Futuristic design once meant 3D screens and sentient computers; with emerging user interfaces, that reality is increasingly near
When thinking about the future of UX design, and tech in general, images of Minority Report might spring to mind. Floating 3D touch screens, voice UIs and retina scanners were just a few of the technologies used in the film which have been realized in modern life.
But when it comes to futuristic design, what will define UIs of the future? And which UIs will become more prominent? Justinmind is always curious about UI trends (especially when it comes to building the prototypes of the future!), so we took a closer look at futuristic designs you might well be using in a few years. Get in line, John Anderton!
Natural user interfaces
Imagine a world without the need for a mouse, a keyboard or even a remote control. A world where a wave of the hand can change a song, or a nod can make a purchase. Well, that’s where natural user interfaces come in.
NUIs are interfaces which adapt to your needs and preferences instead of the other way around. NUIs seek to create environments which are most comfortable for humans to use. Take McDonald’s – you can either order your meal from a server or use their new touchscreens. The touchscreen lets you manipulate, move and change objects using your fingers. Or the Nintendo Wii, where moving your body shows a change on the screen when you play.
NUIs are all compassing, meaning there are other types of user interfaces included within the natural user interface umbrella. For example, Siri is a natural user interface and a voice recognition interface. There is much cross over among different types of natural user interfaces.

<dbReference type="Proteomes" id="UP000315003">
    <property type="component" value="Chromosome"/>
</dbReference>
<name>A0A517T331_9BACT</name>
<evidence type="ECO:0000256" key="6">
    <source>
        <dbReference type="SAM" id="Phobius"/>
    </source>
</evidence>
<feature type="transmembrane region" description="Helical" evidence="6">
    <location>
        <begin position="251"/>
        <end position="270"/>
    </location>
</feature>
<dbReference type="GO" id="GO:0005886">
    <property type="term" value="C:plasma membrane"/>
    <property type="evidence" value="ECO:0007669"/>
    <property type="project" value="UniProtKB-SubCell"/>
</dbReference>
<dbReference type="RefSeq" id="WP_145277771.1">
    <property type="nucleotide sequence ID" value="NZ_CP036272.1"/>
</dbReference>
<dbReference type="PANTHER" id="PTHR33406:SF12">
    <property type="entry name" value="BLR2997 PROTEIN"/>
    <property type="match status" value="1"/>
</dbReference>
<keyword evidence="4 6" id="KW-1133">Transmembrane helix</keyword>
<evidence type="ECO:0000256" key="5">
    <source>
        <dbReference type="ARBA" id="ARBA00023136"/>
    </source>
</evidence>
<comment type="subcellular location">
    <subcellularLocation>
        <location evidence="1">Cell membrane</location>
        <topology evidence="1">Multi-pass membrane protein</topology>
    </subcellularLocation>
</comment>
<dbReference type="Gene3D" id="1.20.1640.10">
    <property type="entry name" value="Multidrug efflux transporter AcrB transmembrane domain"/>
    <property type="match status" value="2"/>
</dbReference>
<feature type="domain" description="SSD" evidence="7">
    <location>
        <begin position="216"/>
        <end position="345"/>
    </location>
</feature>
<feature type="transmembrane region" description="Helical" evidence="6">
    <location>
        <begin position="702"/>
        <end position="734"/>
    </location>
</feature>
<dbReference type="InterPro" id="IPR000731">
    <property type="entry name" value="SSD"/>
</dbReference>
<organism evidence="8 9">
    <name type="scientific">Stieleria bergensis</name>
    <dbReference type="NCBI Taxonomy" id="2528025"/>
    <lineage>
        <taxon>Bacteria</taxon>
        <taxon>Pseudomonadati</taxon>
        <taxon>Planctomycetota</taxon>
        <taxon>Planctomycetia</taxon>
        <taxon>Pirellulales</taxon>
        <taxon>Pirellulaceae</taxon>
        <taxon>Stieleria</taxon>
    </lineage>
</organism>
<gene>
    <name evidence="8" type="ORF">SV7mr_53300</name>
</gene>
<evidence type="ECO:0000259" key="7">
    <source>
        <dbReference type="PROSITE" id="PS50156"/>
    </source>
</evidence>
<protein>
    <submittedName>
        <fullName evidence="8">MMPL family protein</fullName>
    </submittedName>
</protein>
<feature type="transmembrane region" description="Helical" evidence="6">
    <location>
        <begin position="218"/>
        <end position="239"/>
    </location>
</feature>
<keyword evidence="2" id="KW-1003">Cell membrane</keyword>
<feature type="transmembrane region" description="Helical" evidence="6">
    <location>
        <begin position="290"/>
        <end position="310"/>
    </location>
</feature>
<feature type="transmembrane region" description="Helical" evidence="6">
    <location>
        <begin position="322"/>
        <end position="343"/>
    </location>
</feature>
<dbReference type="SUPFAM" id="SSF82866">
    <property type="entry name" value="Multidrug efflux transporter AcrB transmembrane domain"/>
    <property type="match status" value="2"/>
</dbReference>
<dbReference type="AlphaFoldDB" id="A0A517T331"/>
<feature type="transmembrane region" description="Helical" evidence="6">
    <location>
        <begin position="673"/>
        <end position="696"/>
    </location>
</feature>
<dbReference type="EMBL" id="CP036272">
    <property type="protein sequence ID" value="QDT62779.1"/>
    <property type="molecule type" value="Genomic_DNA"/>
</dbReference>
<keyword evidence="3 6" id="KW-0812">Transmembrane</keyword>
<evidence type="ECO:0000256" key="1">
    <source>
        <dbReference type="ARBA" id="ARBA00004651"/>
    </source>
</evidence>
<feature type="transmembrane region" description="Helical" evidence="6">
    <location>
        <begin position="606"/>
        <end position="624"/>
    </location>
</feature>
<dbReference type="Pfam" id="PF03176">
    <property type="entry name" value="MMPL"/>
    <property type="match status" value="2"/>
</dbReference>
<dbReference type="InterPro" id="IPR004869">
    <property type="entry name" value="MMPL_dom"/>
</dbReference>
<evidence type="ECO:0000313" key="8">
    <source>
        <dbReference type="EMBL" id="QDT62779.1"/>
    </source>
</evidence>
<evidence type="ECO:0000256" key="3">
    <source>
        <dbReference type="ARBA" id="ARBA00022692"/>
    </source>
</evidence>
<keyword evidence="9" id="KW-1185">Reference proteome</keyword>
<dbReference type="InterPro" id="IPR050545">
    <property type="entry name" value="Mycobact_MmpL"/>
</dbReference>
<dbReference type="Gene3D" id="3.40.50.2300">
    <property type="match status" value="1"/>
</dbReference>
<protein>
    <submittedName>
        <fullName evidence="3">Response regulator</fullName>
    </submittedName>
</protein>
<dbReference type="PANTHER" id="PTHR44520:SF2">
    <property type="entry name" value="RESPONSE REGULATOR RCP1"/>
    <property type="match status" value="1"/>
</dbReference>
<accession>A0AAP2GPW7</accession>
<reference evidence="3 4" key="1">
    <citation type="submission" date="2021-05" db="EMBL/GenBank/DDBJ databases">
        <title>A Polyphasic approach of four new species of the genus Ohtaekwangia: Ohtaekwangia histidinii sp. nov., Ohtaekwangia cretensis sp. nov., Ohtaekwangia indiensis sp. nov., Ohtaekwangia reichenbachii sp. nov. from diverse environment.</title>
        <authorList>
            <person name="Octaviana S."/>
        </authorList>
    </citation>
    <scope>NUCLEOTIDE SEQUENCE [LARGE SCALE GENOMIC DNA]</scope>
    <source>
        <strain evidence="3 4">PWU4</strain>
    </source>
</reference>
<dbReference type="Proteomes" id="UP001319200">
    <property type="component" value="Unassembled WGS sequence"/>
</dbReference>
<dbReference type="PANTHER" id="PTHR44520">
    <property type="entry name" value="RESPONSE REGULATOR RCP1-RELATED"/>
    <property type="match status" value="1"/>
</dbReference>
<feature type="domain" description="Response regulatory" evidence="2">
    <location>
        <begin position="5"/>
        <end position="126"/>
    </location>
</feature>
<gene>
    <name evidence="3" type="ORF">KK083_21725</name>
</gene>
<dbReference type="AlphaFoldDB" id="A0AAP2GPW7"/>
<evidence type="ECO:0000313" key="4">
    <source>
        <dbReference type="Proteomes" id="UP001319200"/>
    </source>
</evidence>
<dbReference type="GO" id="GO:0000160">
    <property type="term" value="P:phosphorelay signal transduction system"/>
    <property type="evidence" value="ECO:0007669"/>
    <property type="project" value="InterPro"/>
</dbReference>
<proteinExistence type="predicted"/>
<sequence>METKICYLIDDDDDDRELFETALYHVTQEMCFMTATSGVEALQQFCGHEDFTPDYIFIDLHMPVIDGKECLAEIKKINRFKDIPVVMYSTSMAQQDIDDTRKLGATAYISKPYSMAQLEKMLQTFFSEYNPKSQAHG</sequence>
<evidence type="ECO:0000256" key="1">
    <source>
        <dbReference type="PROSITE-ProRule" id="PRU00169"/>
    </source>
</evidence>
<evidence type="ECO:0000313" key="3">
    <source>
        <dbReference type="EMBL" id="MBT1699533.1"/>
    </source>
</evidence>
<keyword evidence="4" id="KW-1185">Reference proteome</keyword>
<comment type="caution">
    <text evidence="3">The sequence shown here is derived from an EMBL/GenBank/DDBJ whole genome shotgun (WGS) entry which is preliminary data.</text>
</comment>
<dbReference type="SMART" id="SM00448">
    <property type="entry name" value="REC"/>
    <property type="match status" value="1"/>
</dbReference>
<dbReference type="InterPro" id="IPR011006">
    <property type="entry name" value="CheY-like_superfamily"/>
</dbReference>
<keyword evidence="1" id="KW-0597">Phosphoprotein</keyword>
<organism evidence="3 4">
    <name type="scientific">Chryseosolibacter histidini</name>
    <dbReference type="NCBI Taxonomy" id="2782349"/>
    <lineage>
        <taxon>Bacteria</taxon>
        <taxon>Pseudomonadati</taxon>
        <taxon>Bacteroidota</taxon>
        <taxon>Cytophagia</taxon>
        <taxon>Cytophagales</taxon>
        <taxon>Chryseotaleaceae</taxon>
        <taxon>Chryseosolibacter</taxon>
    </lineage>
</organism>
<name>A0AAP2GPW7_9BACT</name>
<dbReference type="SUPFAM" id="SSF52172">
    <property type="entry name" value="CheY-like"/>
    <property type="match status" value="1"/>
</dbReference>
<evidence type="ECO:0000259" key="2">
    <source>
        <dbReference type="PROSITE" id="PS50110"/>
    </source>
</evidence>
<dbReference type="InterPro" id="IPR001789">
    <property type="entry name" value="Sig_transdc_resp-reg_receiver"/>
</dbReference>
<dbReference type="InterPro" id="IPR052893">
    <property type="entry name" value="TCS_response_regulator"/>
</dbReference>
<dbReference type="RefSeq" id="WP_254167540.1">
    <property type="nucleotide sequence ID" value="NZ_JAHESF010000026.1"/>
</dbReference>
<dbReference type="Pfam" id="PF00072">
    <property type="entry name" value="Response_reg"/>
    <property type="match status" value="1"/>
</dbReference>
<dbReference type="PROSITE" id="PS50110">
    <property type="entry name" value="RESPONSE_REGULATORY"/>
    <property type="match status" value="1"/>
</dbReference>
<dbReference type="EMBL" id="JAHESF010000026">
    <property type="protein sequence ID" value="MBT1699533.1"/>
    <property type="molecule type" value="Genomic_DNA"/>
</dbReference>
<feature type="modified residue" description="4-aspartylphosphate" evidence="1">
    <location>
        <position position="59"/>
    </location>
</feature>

The big benefits of natural user interfaces is that they are easy to use and they respond to our natural movements – they’re fun and feel as though the future has arrived.
NUIs also take advantage of abilities and skills we’ve used all our lives thereby reducing the cognitive load.
In fact, when it comes to futuristic design, design will focus less on how something looks and more about how we interact with an interface, if at all.
There are principles that can be used when it comes to designing natural user interfaces. According to Joshua Blake, they are:
- Instant expertise
- Progressive learning
- Direct interaction
- Cognitive load
Designers will have to master these principles to create natural user interfaces that make sense. The aim with NUIs is to create seamless user experiences between user and machine almost mitigating the need for an interface at all.
Speech is already on its way to being one of the preferred methods of communicating with our electronic devices. Just look at the rise in popularity for speech enabled devices such as Alexa or Google Home. Amazon has sold 20 million of its Amazon Echo devices that it now dominates the smart speaker market.
Over the last few years the technologies behind speech interfaces and voice user interfaces have come a long way. This advancement, made possible thanks to artificial intelligence and machine learning, has transformed speech interfaces from a use-once-and-never-again gimmick into a serious way of interacting and using technology. Google, for example, now gets 19 out of 20 words right when you talk to it.
Design of the future is likely to continue exploiting already-learned behavior and natural ways of interacting with the world, only this time applied to technology.
Voice UIs are also versatile. There’s more to speech interfaces than asking Siri lewd jokes, speech interfaces allow users to say aloud their shopping list or send a text message without lifting a finger. We’re using already learned behavior to reduce stress: we all know how to use our voice.
Speech UIS are useful. In fact, it’s faster to talk to your device than to type a long search query into Google. This alone helps to boost the user experience and the VUI’s utility means that they’re likely to become more popular as the technology improves.